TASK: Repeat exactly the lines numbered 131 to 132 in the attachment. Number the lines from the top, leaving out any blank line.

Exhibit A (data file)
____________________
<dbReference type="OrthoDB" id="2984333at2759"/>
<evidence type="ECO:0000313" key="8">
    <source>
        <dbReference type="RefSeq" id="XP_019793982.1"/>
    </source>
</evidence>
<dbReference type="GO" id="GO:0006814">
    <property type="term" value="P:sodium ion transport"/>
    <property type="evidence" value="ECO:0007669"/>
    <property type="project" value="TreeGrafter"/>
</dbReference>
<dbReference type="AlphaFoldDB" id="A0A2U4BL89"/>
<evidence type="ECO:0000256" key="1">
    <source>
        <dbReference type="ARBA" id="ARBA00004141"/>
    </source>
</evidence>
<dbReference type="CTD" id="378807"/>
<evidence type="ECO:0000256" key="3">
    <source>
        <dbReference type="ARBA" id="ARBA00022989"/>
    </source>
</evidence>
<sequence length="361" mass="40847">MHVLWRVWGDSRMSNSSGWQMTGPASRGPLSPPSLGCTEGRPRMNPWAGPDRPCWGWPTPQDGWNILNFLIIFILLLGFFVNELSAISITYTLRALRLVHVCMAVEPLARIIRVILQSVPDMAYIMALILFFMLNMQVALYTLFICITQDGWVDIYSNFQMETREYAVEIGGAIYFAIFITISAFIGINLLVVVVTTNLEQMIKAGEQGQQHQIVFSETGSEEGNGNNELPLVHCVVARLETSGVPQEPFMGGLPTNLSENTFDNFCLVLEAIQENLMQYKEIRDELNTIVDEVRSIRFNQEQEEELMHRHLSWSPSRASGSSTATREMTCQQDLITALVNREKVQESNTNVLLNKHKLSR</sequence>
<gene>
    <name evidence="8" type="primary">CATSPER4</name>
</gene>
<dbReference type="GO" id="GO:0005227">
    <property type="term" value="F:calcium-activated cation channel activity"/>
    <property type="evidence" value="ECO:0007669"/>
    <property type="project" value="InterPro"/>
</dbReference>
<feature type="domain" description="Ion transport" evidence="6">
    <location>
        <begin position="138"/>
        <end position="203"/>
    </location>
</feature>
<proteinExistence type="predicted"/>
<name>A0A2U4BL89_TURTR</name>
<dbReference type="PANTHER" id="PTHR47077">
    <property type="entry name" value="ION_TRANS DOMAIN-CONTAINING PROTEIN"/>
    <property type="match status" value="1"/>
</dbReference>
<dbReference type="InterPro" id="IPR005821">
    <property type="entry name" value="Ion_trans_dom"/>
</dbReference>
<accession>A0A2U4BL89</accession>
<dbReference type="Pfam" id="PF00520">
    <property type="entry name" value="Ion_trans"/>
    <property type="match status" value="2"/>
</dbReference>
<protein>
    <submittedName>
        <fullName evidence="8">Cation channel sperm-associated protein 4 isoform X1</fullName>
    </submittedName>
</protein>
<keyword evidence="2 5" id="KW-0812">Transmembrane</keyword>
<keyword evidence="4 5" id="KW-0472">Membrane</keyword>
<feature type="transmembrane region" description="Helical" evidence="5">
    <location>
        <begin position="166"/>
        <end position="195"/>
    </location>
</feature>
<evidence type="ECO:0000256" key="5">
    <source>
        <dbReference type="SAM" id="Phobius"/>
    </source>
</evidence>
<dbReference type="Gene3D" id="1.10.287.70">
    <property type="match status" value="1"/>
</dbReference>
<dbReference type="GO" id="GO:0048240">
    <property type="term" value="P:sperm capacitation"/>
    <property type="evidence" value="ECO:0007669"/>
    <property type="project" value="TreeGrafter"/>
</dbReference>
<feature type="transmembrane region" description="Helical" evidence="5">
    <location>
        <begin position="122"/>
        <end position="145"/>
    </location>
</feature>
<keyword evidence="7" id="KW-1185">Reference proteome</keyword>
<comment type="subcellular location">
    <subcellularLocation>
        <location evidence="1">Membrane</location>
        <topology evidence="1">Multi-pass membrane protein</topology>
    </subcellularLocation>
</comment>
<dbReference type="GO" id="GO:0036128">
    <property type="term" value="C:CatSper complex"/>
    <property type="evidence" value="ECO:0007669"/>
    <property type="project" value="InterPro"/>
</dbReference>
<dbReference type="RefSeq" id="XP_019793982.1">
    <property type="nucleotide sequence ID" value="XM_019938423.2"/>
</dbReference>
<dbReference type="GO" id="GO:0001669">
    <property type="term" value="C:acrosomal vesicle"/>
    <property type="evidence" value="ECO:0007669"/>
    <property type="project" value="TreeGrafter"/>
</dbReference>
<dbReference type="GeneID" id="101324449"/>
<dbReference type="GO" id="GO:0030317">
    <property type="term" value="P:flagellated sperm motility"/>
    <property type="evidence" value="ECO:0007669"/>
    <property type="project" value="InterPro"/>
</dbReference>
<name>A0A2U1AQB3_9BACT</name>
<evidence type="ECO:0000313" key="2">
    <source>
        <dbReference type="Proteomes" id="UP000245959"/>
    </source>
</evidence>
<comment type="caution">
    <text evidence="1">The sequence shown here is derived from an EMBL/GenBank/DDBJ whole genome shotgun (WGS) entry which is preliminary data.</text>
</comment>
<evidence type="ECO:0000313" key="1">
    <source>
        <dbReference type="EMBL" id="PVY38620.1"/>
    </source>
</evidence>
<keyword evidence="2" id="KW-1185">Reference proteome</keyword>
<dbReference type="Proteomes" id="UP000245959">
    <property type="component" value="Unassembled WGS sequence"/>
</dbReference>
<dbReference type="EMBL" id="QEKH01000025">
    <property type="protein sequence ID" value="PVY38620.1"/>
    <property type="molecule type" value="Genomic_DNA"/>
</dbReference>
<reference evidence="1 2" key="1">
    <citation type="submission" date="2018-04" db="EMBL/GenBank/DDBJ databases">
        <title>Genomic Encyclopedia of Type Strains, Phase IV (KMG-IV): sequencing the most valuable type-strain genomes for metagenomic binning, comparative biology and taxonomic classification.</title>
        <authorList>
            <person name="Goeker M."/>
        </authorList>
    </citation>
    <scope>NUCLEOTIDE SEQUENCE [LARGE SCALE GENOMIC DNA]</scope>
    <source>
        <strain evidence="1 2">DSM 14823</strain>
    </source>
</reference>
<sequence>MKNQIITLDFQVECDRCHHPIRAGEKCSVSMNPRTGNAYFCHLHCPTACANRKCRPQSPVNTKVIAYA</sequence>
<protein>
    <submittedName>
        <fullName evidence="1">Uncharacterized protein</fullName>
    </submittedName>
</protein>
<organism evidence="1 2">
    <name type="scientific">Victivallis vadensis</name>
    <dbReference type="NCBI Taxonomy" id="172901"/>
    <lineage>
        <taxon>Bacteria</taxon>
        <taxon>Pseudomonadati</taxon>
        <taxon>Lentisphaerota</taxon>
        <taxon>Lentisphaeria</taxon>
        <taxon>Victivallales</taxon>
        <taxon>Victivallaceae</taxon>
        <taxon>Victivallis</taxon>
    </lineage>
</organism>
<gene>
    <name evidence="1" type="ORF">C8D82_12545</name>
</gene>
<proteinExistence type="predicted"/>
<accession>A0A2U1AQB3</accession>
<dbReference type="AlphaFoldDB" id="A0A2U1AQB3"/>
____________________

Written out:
    <property type="molecule type" value="Genomic_DNA"/>
</dbReference>